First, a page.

Remember the old Christmas cartoon about Rudolph the reindeer, whose nose glowed red funnily?
Now imagine that such deer exist in real life, only instead of a nose they have horns glowing.
And strangely enough, these horns save their lives. This is what you can see when you come to Finland.
A team of researchers traveled to Finland to see this unusual phenomenon.
Even a winter wonderland that looks like an illustration of a fairy tale has its big problems.
The Finnish government has been fighting a big problem for many years now – accidents involving reindeer.
The fact is that very often at night, deer jump out onto the track, or just walk along the road.
Due to poor lighting, not all drivers immediately notice them, and sometimes it is too late to slow down.
This is the region’s biggest problem, with about eleven accidents involving reindeer every day.
All this leads to the fact that one of the participants in the accident is seriously injured or even worse.
For the Finnish authorities and reindeer herders, the solution of these cases was in the first place. Even with government compensation, ranchers still lose their animals, and drivers, at best, have to take their car into service.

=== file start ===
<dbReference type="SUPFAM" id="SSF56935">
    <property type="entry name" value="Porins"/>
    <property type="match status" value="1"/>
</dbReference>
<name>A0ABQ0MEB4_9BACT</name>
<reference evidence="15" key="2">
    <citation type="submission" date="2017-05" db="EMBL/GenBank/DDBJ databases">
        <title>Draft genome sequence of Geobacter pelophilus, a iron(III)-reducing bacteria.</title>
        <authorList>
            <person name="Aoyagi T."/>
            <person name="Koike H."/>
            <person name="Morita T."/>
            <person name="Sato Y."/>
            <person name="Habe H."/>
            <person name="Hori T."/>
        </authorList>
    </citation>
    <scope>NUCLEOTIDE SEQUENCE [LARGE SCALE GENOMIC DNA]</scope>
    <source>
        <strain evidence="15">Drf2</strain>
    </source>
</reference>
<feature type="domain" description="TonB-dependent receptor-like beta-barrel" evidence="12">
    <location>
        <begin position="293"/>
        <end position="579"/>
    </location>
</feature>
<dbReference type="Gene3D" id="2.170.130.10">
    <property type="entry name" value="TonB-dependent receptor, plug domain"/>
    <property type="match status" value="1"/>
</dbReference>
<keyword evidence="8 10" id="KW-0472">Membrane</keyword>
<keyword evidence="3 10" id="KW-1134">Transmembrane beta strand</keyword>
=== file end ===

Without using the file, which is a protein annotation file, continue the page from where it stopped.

This is how Anne Ollila, director of the Finnish Reindeer Herders Association, decided to use luminous paint to her advantage.
She came up with a plan to make the deer stand out on the highway.
Anne, along with the rest of the workers, covered the antlers, some fur, and the skin with fluorescent paint that glows in the dark when hit by car headlights.
It all works in the same way as a cyclist’s vest, which is worn when riding on the highway.
Coating the horns with paint is an idea that has passed the test. Previous attempts to reduce accidents by placing reflectors on animal collars have failed.
The reflector lights imitated the headlights of other cars, misleading drivers into believing that the deer was just a car moving the same way they did, and often didn’t feel like slowing down.
But the fluorescent paint has passed the test. And thanks to Anne and the association’s creativity, road safety is now improving.